“Then the angel showed me the river of the water of life, bright as crystal, flowing from the throne of God and of the Lamb 2through the middle of the street of the city; also, on either side of the river, the tree of lifeb with its twelve kinds of fruit, yielding its fruit each month. The leaves of the tree were for the healing of the nations. 3No longer will there be anything accursed, but the throne of God and of the Lamb will be in it, and his servantsc will worship him. 4They will see his face, and his name will be on their foreheads. 5And night will be no more.”

There, in the fourth verse, John tells us that the servants of God, those who worship him, “Will see his face.” Scholars and Theologians call this revelation of God “The Beatific Vision” the “Blessed Vision.”

St. Irenaeus of Lyon once beautifully taught, “The Glory of God is man fully alive and life of Man is the Vision of God.”

This vision of God, then, this final and great revelation is the great object of our Christian Hope. It is something that as faithful followers of Christ, we desire, something we anticipate, and something we also expect.



Now this hope, this confident expectation in God, changes the way in which we live our lives in, well, many ways. But today, I want to touch on three practical ways.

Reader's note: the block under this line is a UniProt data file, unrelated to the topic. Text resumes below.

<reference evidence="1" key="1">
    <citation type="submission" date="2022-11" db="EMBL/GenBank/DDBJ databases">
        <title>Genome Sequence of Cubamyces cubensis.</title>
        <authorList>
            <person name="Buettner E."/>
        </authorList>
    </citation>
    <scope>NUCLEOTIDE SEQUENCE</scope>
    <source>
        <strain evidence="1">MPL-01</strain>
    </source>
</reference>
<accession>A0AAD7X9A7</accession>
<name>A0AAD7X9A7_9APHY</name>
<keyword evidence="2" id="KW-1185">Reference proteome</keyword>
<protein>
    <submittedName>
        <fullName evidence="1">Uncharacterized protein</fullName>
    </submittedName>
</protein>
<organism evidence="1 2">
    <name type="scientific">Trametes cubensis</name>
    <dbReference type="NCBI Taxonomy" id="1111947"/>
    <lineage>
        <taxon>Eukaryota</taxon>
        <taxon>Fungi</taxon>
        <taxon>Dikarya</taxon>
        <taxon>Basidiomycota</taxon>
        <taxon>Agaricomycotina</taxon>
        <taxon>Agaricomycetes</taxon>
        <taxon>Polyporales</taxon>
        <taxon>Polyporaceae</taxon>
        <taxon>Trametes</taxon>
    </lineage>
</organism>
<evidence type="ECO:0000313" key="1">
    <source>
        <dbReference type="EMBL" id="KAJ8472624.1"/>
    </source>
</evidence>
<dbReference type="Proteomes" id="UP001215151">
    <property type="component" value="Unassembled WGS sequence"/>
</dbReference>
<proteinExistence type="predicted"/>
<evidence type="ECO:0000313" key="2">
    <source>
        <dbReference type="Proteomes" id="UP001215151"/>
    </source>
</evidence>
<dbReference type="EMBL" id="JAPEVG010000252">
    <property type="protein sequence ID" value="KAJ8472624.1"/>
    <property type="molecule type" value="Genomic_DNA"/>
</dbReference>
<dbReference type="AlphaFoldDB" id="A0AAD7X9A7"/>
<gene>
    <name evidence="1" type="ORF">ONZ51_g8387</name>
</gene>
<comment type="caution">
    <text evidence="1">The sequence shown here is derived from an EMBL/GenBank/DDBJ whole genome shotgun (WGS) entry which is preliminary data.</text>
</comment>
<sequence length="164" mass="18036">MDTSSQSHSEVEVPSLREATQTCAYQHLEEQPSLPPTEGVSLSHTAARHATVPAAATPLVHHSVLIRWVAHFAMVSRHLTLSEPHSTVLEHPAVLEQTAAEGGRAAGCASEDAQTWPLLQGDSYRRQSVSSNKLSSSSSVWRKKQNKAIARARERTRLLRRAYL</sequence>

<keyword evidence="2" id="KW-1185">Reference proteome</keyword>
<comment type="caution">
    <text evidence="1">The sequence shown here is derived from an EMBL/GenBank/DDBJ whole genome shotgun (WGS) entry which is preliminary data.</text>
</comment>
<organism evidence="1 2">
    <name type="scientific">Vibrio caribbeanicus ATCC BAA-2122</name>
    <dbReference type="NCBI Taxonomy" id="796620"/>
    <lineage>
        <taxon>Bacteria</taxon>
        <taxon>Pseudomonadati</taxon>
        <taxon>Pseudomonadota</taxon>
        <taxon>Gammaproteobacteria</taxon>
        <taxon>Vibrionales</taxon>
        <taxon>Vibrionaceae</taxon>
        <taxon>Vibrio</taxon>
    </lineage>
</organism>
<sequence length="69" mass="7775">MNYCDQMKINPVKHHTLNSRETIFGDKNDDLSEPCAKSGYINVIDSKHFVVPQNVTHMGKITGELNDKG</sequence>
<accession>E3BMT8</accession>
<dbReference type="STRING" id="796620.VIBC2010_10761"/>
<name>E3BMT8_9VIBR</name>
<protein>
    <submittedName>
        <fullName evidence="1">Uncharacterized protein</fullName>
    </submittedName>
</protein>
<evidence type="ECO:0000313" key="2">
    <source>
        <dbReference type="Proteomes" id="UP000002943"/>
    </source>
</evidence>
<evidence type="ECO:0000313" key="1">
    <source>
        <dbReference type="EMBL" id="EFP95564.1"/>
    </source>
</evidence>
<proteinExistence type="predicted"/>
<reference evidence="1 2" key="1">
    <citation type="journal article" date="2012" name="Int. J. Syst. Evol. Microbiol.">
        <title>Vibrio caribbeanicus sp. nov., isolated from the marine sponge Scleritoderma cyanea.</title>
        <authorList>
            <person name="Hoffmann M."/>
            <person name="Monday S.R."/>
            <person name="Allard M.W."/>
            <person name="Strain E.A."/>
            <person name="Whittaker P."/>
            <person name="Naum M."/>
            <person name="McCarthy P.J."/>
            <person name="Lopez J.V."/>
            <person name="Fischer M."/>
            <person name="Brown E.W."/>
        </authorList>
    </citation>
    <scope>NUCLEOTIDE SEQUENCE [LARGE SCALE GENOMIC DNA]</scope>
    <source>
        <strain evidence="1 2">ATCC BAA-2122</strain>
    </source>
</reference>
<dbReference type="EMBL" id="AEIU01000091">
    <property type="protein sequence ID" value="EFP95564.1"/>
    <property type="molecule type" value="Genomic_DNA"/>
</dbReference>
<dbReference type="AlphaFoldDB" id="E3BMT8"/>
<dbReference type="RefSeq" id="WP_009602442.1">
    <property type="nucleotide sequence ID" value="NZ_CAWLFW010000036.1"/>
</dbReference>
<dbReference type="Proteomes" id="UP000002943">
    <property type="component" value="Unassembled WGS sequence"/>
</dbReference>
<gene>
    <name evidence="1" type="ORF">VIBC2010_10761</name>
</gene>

First, “Hope frees us from the present by directing our hearts and minds to the End.”[1] Let’s flesh that out. By pointing us to the fulfillment of God’s promises, we become freed from things like perfectionism, ideologies, or the idea of creating a perfect society by our own strength. We know that it is only through God’s Kingdom, the new Creation, that such things find their fulfillment.


Secondly, Hope motivates our behavior in the present, because John teaches us in his first letter “Everyone who has this hope in him purifies himself.” And Peter likewise tells us “You ought to live holy and godly lives as you look forward to the day of God.” (2 Peter 3:11-12)


And finally, Hope guides our behavior, mindful that Paul tells us in Romans 13 that because we have hope in God, we know that “the night is nearly over; the day is almost here… let us behave.. as in the day time.”


There is much more to say about hope, but I don’t think Jack would like me to go on too much longer, and to say more would be to say much more.


But what I want us to walk away from here today with is the knowledge that our Hope in God is supposed to be a much more powerful thing than our hope in worldly things. What I mean is, as much as I desired to see a deer, and as much as I anticipated seeing a deer yesterday, I couldn’t really expect to see a deer. That’s why it’s called hunting and not getting.


And so our Christian Hope is a hope based not in wishful thinking but in confident expectation in the promises of God, which we accept by faith, which convicts us and assures us of those promises.


And so may we, as a parish family, seek to live out this new life we have been called to in Faith and Hope in the wonderful promises of God, which is nothing less than the vision of God: Eternal Life in his glorious kingdom.


IN the name of God: Father, Son, and Holy Spirit. Amen.

[1] NDCEPT, s.v. “Hope”